Is 5am too early for breakfast?

The most important meal of the day? It’s not just an old saying — it’s true! Breakfast is the first opportunity we have to provide our bodies with fuel and nutrients that will help us feel well throughout the day, so there’s no reason to skimp on this important meal. But if you can’t make time to sit down and eat breakfast in the morning, then 5am definitely isn’t early enough to start.


For many morning people, getting up before dawn isn’t a chore at all. In fact, if you love working out or have a morning commute and need to be at work by 8:00 AM or earlier, there’s nothing better than waking up with enough time to eat a healthy meal. But…the further you push back your wake-up time (and bedtime), the more likely it is that a simple cup of coffee and some toast will do just fine. And while it may seem like being productive in the morning requires breakfast, studies show that eating within an hour of rising could hamper your performance during midday meetings and afternoon tasks.

Related: Why breakfast is the most important meal of the day?

A 6am Breakfast Might be Better

A small study published in The American Journal of Clinical Nutrition found that eating a calorie-dense meal (1000 calories worth) at 6:30 AM or 11 AM slowed digestion and led to greater feelings of fullness. And some research suggests that eating earlier in the day may reduce your overall energy intake. So if you’re still hungry at night, it might be better to eat something light at 5 am than an enormous breakfast—that way you can avoid overeating later on. But if you’re like most people and eat a small morning meal to jumpstart your metabolism and then wait until noon or 1 pm to start eating again (i.e., breakfast), it’s probably fine—for most people —to keep doing so.

7 Reasons a 6 am Breakfast might be better

The biggest and most obvious reason to have a 6 am breakfast before working out at 7:30 am has to do with your metabolism. You want your metabolism (and hormones) to be active when you work out in order to burn more fat. If you exercise while your body temperature is still low (in general), your body will use glucose as its primary fuel source instead of fat. When that happens, those extra pounds will stick around even longer than they should. So why not eat something small but nutritious just after waking up? Your brain and muscles are both ready for energy at that time—and so are their respective fuel sources: glucose and glycogen.

Related: 3 Different Types of Breakfast

You’re not busy rushing around first thing in the morning

According to Dr. Oz’s sleep advisor , you should be going to bed by 10:30 p.m. in order to wake up at 6 a.m. This early morning wake-up call can lead to three different ways your health will suffer due to lack of sleep: not only does a lack of sleep make it more difficult for your body and brain to function properly, says Mensah, it also puts you at risk for heart disease and diabetes. Yikes! If you’re constantly waking up before sunrise to get ready in time for work or an appointment, your fatigue levels are probably starting off high—and eventually they will show on your face and skin as bags under your eyes or even as wrinkles down the road.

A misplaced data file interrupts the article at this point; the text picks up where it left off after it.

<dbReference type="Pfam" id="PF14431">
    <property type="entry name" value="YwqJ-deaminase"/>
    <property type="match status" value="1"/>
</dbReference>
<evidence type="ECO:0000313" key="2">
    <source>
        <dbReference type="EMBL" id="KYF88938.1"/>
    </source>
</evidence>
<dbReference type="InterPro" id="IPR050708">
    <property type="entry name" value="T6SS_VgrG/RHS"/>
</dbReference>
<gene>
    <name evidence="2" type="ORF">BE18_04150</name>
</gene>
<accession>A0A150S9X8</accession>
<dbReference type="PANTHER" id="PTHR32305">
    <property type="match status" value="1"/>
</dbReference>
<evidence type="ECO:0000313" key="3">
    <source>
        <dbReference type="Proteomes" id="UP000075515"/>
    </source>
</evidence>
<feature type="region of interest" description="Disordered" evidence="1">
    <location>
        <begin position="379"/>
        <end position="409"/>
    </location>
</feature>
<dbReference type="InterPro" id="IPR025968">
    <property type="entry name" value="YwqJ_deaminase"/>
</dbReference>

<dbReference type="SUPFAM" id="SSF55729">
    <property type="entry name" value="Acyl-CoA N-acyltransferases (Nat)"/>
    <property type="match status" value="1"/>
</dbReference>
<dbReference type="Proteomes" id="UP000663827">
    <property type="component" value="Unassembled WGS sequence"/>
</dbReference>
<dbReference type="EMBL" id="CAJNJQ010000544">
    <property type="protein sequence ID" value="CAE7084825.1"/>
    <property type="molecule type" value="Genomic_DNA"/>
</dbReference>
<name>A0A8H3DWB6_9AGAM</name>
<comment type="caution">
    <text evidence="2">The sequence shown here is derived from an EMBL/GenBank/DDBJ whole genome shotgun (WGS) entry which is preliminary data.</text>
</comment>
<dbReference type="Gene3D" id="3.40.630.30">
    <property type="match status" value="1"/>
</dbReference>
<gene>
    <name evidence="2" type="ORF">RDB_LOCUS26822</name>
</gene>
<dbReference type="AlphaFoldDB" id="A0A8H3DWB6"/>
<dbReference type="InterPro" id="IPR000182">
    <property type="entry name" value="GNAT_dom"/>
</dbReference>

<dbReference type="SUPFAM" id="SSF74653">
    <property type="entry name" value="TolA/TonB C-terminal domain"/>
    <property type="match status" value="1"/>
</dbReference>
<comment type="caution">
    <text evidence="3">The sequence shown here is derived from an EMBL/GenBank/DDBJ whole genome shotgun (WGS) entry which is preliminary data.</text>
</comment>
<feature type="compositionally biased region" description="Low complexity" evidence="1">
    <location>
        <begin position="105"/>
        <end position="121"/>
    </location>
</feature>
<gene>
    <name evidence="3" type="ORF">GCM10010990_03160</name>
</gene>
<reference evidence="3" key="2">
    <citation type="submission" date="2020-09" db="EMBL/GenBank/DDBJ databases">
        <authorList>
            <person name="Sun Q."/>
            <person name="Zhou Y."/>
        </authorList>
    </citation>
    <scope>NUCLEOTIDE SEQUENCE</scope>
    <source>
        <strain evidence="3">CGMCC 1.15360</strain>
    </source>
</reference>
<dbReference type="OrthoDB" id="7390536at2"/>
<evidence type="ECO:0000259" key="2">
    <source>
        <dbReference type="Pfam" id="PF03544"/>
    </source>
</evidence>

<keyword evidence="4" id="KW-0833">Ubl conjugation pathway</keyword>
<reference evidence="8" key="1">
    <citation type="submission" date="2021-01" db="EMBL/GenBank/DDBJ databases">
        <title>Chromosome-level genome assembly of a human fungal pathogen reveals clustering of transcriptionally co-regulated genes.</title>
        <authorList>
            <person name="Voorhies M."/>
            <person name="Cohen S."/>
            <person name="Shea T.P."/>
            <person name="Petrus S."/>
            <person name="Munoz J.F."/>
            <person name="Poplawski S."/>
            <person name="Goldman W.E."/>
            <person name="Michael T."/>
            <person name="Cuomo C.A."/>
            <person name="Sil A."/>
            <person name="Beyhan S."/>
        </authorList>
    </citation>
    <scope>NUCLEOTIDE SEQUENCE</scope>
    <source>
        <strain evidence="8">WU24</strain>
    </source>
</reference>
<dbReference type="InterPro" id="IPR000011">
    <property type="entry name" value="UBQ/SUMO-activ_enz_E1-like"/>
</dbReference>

You’re still on your sleep schedule (12 hour fast + 12 hours eating)

If you are still sleeping a 12 hour fast and eating another 12 hours after that, your body probably isn’t ready to start burning fat first thing in the morning. The body only goes into ketosis when it needs energy so if you’re only eating during your feeding window (8-10 hours) you may never actually get into ketosis. Consuming carbs and protein even briefly will kick you out of ketosis as well. It’s much better to begin your day by slowly adding fats to your diet while decreasing carbs. By 8 or 9AM you’ll be ready to go into full ketogenic mode and start burning fat first thing in the morning. Be sure not to have any sugar in your diet until noon so that your metabolism begins burning fat as soon as possible.

Related: 8 Delicious breakfast meals for you.

There’s no caffeine hangover.

Grabbing a cup of coffee on your way to work isn’t just a great way to get your day started—it’s also one of those quick habits that can keep you feeling fit and energized all day long. Research shows that drinking 3-4 cups of coffee a day can help decrease body fat levels as well as increase metabolic rate by up to 15%. However, if your caffeine intake has been slowly creeping upwards, it might be time to hit pause. Caffeine can impact hormone levels in both men and women (especially testosterone), which means excessive consumption can alter how you burn calories throughout the day—and worse yet may make your body hang onto them more effectively.

With insomnia you can’t eat at night anyway.

If you have insomnia or sleep issues, it’s best to have your last meal two hours before bed. This will give your body enough time to digest and reduce stomach rumblings and gas that could wake you up in the middle of the night. The Mayo Clinic says some foods actually promote sleep; these include dairy products like milk or yogurt (with calcium), fish with omega-3 fatty acids and whole grains like oatmeal. A healthy bedtime snack can help ensure a restful night’s sleep. Try dark chocolate, which contains melatonin — an amino acid that promotes sleepiness. Bananas are also good sources of magnesium, a mineral found in many relaxation aids.

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